Maureen Stapleton received her second* Academy Award nomination playing Inez Guerrero, the worried wife of a disturbed man (Van Heflin) in "Airport". Inez comforts her struggling-businessman husband as he departs for Rome, and anxiously awaits news of the flight as it is revealed that a bomb has exploded in the cabin. Stapleton is so believable as an ordinary working woman and loving wife, masterfully modulating her reactions, as Inez slowly realizes that her husband may be responsible for the disaster. Later, desperate and alone, she earns our sympathy in her final stages of collapse, pleading for forgiveness of the passengers disembarking into the terminal. Stapleton's nomination was doomed from the start. First, she shared the category with her co-star Helen Hayes, which usually results in votes cancelling each other out. Second, in this case, Hayes played a more endearing character,and was herself a popular and sentimental favorite. Even with a strong performance, it would have been nearly impossible for Stapleton to win the category. I think Stapleton gave the best performance of the whole cast of "Airport". It was a relatively brief appearance that nonetheless lent the film a modicum of real emotion, a supporting performance in the best sense.
Sally Kellerman was responsible for some of the most notorious and well-loved classic sequences in "M*A*S*H". Her statuesque embodiment of a sincere military professional, undone by the outrageous antics of a group of irreverent doctors in a Korean War M(obile) A(rmy) S(urgical) H(ospital) unit, is still one of my all-time favorite movie characters. Months before I was finally able to convince my parents to take me to this, my first R-rated film, word-of-mouth spread about the character of Margaret Houlihan, and how she came by her nickname Hot Lips. This is not the cute TV-sitcom Hot Lips, but a full-blooded no-nonsense nurse who is a victim of unmerciful, politically incorrect pranksters driven by equal parts bloodshed and boredom. After a primal and wickedly funny breakdown in Colonel Blake's tent, she comes around to the madness, chucks her hypocrisy, leads a football cheerleading squad, and connects in a tender way with her fellow surgeons. No longer a "regular Army clown", she proudly bears her nickname in the spirit of blessed insanity. Kellerman perfectly balances a self-righteous smirk with a healthy and explosive sexuality, and delivers her lines with a throaty, sensual strength. I suppose if I had a ballot I would have voted here, for the sheer pleasure this role gave me in my overall love for this film.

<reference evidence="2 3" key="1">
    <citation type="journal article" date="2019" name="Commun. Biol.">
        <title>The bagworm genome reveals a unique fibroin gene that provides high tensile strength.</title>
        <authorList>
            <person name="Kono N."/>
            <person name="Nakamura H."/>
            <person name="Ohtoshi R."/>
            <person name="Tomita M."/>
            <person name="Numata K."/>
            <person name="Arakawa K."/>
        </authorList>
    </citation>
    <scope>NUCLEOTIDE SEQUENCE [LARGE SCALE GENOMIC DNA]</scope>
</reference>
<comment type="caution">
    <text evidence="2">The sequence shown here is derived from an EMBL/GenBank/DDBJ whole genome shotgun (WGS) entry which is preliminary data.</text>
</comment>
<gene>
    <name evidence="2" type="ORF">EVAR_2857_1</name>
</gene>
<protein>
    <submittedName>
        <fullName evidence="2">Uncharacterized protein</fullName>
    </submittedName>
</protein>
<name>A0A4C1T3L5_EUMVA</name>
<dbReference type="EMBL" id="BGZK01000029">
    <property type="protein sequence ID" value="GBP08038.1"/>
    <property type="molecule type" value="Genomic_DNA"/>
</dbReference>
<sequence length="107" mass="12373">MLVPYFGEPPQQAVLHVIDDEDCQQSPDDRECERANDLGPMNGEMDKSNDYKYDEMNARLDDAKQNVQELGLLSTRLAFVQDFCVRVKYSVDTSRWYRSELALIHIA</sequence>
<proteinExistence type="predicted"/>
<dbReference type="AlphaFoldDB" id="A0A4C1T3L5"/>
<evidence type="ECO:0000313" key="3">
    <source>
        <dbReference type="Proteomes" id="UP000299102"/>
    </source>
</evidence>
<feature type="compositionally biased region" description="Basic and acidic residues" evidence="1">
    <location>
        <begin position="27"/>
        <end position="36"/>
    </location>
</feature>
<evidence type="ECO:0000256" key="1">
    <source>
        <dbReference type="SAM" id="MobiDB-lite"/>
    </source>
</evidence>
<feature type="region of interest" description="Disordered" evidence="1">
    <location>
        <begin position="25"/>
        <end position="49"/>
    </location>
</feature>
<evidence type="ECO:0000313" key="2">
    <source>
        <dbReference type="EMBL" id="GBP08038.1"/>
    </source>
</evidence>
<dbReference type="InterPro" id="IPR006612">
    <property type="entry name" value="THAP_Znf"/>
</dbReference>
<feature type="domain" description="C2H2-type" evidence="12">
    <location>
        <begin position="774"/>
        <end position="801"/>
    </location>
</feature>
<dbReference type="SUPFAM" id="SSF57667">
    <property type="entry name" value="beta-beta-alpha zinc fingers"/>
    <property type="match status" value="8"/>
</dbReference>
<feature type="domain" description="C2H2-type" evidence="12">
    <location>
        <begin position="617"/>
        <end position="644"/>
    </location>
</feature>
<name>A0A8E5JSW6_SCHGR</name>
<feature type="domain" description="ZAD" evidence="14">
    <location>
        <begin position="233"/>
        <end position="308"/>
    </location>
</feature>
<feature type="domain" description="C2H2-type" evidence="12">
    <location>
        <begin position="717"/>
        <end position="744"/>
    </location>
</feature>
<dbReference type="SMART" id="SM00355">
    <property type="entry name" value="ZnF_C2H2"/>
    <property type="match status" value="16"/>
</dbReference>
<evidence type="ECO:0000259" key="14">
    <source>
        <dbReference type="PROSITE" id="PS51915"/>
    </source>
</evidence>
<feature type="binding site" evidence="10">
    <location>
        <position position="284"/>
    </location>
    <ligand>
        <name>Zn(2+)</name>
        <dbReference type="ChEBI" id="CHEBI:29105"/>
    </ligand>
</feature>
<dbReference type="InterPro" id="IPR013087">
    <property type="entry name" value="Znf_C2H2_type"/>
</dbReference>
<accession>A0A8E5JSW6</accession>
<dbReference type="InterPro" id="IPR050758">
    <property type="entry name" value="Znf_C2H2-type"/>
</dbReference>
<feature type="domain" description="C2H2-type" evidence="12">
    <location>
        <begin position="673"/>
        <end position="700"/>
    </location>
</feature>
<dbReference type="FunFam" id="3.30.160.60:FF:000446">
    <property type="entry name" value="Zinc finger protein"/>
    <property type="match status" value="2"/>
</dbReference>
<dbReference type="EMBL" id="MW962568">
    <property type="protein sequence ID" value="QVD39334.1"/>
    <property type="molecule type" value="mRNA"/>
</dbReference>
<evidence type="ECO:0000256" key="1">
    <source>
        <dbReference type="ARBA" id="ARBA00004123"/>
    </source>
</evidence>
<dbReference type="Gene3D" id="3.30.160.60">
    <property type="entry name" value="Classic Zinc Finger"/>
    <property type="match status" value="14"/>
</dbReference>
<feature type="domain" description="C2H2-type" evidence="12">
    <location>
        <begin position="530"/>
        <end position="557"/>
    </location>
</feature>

But then, there is Karen Black's terrific portrayal of Rayette, the working-class waitress-girlfriend of Jack Nicholson in one of 1970's very best films, "Five Easy Pieces". Black was an interesting presence in the cutting-edge and quirky films of the 1970's, and "Five Easy Pieces" was a perfect showcase for her unique talents. She would go on to do interesting work in unusual films like "Day of the Locust" and "Nashville". After the debacle that was "Airport 1975", her star fell a little, and with few exceptions, it never again shone as brightly. Her Rayette was a woman of simple pleasures, unsophisticated and good-hearted, with an almost childish demand for love from her brooding partner Bobby, (a triumphant role for Jack Nicholson). It's soon apparent that Bobby has surprising layers of complexity, and may regard Rayette as a symbol of his rejection of a privileged upbringing. Black knows this character perfectly, and loves her. She understands the wounds that manifest themselves in annoying behavior, and the deep need to be good to her lover. Her best scene occurs when Rayette crashes Bobby's childhood home and shakes up the pseudo-intellectuals gathered there. In this category, Black would be Kellerman's most serious competitor. My heart would go with Hot Lips, but my vote might go to Rayette.